Nigerian Health Authorities Confirm 593 New Coronavirus Cases, 4 Deaths

Nigerian health authorities on Thursday confirmed over 500 new coronavirus infections in the country, pushing the total toll to more than 50,000, reported Anadolu Agency.

593 new COVID-19 cases and four deaths were reported on Wednesday, the Nigeria Centre for Disease Control said in its latest update. The new cases were reported from 16 states- Plateau (186), Lagos (172), FCT (62), Oyo (27), Delta (25), Rivers (20), Ondo (19), Edo (18), Kaduna (17), Enugu (12), Akwa Ibom (10), Ogun (7), Abia (6), Gombe (6), Kano (3) and Osun (3).

Over 17,000 cases, about a third of Nigeria’s total cases, were recorded in Lagos, the country’s commercial capital. The second most affected place in Nigeria is Abuja, the capital city with 4,837 cases.

The Nigerian government has confirmed 50,488 coronavirus cases so far, including 37,304 recoveries and 985 virus-linked deaths in 36 states and the Federal Capital Territory. A total of  363,331 tests have been carried out in the country.

Nigeria is currently Africa’s third most impacted country after South Africa and Egypt. More than a million infection and over 26,000 deaths have been reported in the African continent.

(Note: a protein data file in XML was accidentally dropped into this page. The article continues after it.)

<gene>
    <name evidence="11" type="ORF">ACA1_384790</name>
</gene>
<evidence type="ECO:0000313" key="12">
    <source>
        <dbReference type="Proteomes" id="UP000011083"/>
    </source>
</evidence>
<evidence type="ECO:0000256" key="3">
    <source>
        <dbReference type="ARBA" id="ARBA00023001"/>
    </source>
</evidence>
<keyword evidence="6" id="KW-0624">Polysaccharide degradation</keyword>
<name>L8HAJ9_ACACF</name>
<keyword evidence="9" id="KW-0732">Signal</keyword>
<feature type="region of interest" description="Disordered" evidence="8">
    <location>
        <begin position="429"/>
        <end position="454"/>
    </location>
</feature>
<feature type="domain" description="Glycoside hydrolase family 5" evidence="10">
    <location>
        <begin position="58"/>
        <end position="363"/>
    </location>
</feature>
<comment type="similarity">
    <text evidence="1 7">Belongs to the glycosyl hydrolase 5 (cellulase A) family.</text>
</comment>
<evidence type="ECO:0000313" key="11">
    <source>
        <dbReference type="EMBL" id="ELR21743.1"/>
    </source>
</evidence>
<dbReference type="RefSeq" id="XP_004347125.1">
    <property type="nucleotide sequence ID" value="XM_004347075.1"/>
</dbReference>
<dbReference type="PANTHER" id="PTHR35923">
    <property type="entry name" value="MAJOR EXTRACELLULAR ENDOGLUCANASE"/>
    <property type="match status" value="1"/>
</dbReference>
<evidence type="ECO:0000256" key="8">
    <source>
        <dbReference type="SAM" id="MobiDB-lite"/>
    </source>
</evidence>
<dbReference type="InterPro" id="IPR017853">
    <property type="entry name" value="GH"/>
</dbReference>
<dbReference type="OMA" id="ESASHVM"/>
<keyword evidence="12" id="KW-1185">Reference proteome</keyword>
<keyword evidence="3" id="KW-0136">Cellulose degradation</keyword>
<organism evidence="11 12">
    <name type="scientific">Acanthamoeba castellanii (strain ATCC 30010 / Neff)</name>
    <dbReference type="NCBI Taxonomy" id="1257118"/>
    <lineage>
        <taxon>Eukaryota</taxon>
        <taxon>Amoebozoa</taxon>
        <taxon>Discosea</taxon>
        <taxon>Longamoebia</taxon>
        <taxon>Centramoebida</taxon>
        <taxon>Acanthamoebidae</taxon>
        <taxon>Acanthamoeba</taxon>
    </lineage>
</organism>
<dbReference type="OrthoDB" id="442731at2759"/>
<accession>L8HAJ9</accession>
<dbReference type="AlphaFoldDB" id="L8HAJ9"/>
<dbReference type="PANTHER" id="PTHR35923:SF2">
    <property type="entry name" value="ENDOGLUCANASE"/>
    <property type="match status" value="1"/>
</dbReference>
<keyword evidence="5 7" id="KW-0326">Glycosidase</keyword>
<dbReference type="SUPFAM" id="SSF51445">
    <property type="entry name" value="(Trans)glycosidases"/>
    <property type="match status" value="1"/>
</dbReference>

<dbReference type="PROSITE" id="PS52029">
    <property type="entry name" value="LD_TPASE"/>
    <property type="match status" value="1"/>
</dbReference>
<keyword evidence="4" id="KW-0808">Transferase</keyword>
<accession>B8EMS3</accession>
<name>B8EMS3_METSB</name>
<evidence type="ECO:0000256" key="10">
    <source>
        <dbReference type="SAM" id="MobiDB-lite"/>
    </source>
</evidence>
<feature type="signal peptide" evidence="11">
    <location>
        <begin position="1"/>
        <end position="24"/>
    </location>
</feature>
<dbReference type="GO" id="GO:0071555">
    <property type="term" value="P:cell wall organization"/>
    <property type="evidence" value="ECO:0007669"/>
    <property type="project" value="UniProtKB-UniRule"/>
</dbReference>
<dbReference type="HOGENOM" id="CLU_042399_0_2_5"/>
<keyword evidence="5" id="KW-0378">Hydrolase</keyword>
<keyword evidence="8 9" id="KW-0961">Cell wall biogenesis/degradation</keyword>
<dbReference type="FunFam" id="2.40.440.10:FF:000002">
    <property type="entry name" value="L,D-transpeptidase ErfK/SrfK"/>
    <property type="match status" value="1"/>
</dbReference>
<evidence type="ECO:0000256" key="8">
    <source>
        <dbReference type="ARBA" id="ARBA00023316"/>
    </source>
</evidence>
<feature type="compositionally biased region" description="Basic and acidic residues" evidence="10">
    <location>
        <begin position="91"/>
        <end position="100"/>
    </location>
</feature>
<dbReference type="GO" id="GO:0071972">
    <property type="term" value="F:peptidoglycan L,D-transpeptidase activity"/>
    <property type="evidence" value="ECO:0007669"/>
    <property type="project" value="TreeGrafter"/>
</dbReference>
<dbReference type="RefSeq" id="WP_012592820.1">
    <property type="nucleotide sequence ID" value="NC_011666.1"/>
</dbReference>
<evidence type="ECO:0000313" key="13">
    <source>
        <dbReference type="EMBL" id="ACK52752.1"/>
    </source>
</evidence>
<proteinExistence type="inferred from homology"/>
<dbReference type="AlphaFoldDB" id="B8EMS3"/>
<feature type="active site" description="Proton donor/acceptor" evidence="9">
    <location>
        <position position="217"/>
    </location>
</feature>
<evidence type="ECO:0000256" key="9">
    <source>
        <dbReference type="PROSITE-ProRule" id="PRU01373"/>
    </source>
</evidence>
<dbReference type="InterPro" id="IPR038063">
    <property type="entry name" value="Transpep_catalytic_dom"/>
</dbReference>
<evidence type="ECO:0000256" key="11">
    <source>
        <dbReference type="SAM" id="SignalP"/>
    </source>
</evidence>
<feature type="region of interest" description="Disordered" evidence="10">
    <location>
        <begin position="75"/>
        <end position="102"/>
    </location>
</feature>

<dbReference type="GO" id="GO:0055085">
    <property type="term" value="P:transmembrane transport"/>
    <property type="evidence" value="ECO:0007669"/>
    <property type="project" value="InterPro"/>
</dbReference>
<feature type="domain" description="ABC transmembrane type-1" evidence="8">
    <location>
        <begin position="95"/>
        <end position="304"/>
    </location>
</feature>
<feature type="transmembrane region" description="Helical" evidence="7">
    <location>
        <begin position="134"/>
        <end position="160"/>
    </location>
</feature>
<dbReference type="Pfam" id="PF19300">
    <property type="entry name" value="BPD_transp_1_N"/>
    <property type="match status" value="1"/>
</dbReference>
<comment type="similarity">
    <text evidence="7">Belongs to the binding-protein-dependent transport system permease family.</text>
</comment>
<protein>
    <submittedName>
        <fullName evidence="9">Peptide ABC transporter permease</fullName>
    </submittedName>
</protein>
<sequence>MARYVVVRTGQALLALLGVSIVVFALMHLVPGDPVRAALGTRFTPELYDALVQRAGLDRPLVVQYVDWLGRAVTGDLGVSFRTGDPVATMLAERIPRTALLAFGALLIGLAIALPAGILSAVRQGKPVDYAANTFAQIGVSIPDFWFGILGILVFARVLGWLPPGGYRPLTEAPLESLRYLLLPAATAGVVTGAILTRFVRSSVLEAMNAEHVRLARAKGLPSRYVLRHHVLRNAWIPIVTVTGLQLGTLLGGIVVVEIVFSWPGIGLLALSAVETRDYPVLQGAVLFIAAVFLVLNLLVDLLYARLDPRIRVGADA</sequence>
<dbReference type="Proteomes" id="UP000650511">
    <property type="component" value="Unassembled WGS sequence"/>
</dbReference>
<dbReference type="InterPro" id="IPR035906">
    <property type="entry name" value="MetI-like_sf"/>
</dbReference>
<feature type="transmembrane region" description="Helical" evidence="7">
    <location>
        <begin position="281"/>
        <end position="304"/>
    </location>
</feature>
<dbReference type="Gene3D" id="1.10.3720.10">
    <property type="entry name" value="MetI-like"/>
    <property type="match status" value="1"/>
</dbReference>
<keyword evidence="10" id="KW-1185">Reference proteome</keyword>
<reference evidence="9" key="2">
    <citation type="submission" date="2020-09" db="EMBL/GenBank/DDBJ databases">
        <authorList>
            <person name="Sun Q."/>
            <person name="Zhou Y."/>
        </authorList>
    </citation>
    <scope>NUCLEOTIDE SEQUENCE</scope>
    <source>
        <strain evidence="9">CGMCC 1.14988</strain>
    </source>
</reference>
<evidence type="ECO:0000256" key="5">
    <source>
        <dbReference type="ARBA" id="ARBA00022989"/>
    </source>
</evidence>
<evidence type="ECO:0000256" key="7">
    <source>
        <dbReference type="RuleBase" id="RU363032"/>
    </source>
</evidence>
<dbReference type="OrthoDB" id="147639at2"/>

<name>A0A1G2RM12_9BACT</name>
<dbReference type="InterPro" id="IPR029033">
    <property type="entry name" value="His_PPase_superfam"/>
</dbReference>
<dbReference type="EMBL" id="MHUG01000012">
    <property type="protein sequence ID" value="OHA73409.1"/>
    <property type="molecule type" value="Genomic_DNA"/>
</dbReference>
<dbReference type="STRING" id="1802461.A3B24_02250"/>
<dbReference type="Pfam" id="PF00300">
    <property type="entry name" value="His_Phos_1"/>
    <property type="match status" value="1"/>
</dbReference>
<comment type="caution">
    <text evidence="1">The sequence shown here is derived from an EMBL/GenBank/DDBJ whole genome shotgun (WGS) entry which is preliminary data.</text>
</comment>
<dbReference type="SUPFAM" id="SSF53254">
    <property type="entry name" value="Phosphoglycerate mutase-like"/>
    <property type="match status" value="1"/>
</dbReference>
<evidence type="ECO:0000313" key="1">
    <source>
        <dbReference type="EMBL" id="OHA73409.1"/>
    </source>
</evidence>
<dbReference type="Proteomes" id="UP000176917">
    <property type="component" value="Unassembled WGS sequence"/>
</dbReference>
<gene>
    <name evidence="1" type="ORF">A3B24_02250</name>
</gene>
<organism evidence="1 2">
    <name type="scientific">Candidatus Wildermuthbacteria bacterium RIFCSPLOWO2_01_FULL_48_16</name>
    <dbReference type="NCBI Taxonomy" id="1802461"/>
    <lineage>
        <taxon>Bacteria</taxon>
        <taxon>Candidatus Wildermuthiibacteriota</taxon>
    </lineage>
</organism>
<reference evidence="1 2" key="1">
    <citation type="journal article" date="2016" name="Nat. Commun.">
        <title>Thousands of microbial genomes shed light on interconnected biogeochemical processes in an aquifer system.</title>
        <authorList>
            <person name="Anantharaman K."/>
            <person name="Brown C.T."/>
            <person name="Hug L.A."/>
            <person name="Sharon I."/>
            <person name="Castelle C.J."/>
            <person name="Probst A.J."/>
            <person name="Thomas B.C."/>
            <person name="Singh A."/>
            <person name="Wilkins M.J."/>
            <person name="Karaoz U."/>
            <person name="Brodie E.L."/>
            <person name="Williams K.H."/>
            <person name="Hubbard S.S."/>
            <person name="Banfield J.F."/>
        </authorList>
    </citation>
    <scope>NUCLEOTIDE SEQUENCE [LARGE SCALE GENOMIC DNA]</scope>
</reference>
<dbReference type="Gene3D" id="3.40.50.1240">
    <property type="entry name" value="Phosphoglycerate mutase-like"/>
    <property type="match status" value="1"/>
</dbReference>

Earlier this week, the Nigerian aviation ministry said the West African country will reopen its airports for international flights from Aug. 29. The resumption of international flights would begin with Lagos and Abuja. Travel within other cities will follow at a later date.

 The airports have been closed since March 23 to all but essential international flights as part of the measures to stop the spread of the pandemic.

The Nigerian government also imposed a four-week lockdown in three of its cities and closed down social and religious gatherings as a way to slow down the spread of the virus.

Last month, the government lifted an interstate travel restriction and allowed domestic flights to resume.

Caroline Finnegan

A professionnal journalist for the past ten years, I cover global news and economic affairs for The Chief Observer.

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